Georges Gobet/AFP/Getty Images
French Finance Minister Christine Lagarde was named the IMF's new managing director — the first woman to secure the top job.
French Finance Minister Christine Lagarde was named the IMF's new managing director — the first woman to secure the top job. Georges Gobet/AFP/Getty Images
Christine Lagarde, France's finance minister, secured the top job at the International Monetary Fund — the first woman to ever do so.
She'll fill a spot vacated by former Managing Director Dominique Strauss-Kahn, who was arrested in May on charges of attempted rape.
From the moment Strauss-Kahn was led away in handcuffs, Lagarde was the leading candidate to replace him.
Lagarde was appointed to French President Nicolas Sarkozy's Cabinet in 2007. Her attempt to change French work culture and encourage more U.S.-style Puritan workaholism has led her countrymen to sometimes refer to her as "the American."
"One of the Communist members of the National Assembly, we still have a few of them, actually addressed me in English, just to probably pull my leg or take the mick out of me," she told NPR in 2007.
Lagarde acquired her American sensibilities over years of living in the U.S. She spent a year of high school at the private Holton-Arms School near Washington, D.C.
She speaks impeccable English, and her friends include former Chicago Mayor Richard Daley. She also served as the first female chairman of the U.S.- based law firm Baker & McKenzie.
Her popularity even earned her a 2009 appearance on The Daily Show with Jon Stewart.
An Unusual Campaign
Lagarde's power base comes from Europe and the U.S., but she waged an unusually public, global campaign for the IMF job.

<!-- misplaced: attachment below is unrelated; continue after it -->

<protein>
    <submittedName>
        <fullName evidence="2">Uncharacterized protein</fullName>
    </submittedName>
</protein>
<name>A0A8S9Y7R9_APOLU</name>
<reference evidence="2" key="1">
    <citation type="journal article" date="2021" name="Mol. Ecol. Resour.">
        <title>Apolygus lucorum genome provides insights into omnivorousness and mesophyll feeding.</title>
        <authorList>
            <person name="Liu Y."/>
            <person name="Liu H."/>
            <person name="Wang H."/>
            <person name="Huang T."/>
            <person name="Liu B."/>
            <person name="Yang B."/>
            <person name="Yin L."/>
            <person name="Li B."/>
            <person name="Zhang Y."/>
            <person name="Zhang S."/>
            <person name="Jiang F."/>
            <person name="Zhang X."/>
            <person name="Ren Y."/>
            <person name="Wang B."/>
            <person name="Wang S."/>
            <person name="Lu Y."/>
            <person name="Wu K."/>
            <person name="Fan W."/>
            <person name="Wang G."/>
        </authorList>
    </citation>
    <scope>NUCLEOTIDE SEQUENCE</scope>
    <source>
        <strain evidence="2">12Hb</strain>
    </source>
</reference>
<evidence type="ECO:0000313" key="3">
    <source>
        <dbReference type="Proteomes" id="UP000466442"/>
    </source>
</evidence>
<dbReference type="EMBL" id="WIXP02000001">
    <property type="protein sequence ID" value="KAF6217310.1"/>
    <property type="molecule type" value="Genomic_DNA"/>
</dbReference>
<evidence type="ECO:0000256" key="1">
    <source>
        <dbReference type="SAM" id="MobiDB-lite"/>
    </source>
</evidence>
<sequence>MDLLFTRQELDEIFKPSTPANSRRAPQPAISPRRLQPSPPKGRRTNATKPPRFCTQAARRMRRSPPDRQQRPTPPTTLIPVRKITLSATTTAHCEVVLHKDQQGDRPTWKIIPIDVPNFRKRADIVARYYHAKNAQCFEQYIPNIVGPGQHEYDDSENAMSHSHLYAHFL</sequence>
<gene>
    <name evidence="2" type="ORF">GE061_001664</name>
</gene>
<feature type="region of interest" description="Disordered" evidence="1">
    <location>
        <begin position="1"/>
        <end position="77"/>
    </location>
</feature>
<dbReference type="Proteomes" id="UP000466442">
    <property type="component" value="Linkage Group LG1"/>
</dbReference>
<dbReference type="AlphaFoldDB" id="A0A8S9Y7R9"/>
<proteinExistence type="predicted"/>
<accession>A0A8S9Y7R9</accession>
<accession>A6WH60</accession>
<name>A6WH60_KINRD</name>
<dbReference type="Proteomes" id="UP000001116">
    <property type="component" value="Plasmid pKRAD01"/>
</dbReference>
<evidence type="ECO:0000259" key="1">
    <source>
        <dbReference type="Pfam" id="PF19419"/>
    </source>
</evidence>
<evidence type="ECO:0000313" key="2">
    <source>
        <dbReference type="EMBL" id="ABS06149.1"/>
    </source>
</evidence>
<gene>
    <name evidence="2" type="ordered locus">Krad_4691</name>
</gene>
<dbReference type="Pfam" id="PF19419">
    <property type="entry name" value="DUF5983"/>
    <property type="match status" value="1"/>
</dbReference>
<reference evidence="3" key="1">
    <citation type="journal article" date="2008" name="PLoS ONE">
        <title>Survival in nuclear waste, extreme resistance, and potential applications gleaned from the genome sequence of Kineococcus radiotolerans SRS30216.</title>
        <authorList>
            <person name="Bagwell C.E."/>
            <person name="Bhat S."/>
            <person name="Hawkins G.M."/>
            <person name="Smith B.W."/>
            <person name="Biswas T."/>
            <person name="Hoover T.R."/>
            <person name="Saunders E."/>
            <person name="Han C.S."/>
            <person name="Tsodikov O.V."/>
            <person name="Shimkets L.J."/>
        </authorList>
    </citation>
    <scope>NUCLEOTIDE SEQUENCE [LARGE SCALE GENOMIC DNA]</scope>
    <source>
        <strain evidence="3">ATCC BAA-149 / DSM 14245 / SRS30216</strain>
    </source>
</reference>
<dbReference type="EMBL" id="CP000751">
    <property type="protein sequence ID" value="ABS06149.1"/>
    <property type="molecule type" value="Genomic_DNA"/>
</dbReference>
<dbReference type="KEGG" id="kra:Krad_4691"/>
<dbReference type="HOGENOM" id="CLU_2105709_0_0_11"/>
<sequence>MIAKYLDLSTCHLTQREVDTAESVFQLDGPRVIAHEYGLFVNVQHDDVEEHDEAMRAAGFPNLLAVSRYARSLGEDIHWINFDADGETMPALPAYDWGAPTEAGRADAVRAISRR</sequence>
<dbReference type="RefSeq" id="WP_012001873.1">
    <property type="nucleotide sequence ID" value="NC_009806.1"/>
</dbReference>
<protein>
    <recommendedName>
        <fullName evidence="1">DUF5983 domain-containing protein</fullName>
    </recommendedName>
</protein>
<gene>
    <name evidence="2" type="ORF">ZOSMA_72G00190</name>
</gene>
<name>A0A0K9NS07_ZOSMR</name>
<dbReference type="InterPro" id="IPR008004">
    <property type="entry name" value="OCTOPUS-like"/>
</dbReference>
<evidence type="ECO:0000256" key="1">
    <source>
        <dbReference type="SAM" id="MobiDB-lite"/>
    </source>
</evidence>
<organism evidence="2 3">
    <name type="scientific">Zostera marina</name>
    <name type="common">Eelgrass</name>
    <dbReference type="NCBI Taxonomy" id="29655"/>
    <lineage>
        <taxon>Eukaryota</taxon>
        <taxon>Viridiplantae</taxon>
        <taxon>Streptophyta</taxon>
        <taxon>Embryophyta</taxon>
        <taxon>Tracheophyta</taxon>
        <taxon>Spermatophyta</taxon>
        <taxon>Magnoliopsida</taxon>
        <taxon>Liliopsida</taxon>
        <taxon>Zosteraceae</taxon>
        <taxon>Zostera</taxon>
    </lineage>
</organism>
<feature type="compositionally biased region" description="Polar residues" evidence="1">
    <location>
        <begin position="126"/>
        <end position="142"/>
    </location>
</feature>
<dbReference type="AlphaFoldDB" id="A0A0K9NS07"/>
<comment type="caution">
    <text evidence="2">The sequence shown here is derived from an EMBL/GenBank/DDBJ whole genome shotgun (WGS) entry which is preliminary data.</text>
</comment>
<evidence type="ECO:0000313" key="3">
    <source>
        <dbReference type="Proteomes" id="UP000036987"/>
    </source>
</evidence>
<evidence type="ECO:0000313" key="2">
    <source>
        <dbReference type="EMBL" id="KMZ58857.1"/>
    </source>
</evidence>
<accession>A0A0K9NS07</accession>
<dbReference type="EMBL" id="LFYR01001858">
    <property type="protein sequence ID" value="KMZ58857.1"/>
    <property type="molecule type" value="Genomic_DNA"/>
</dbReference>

The 55-year-old Lagarde tweeted her way through her global stops as she courted votes from Brazil and India — emerging economies that have long wanted to see someone from the developing world in the top job at the IMF. She posted pictures and interview footage, including an online video from India's CNBC-TV18.
In the middle of this worldwide tour, Lagarde held an online conference of sorts where she took questions from her online followers and Facebook friends.
Here's a question posed by LuxeChronicles:
@Lagarde If your candidacy is confirmed, will you continue to use social media to improve transparency in the workings of the IMF?
And three minutes later, Lagarde responded:
Why not if it is in compliance with the rules of the Fund, and if you follow me!
There was one potential hitch in Lagarde's campaign: A French court must decide whether she abused power in her role in a large settlement involving one of Sarkozy's friends.
Another issue she had to address is that she has no economics degree, but Lagarde has said she's made up for that with experience.
In the past four years, Lagarde led her country through the financial crisis, implementation of austerity measures and its chairmanship of the G-20 countries. She also corralled European support for the initial bailout of Greece.
Edwin Truman, a senior fellow at the Peterson Institute for International Economics, has met Lagarde on several occasions. He says her style is both politically forceful but personally charming and likable.
"She is an aggressive spokesperson for the advancement of women in everything," he says. "And indeed the truth of the matter is [that] in the economic and financial area, women are for a variety of reasons underrepresented."
A divorced mother of two, she likes to trumpet womanhood as an asset in the world of finance.
"I think we inject less libido," she said during an October interview with Christiane Amanpour on ABC's This Week. "And less testosterone into the equation. ... It helps in the sense that we don't necessarily project our egos into cutting a deal."
The only other contender was a man — Mexican central banker Agustin Carstens.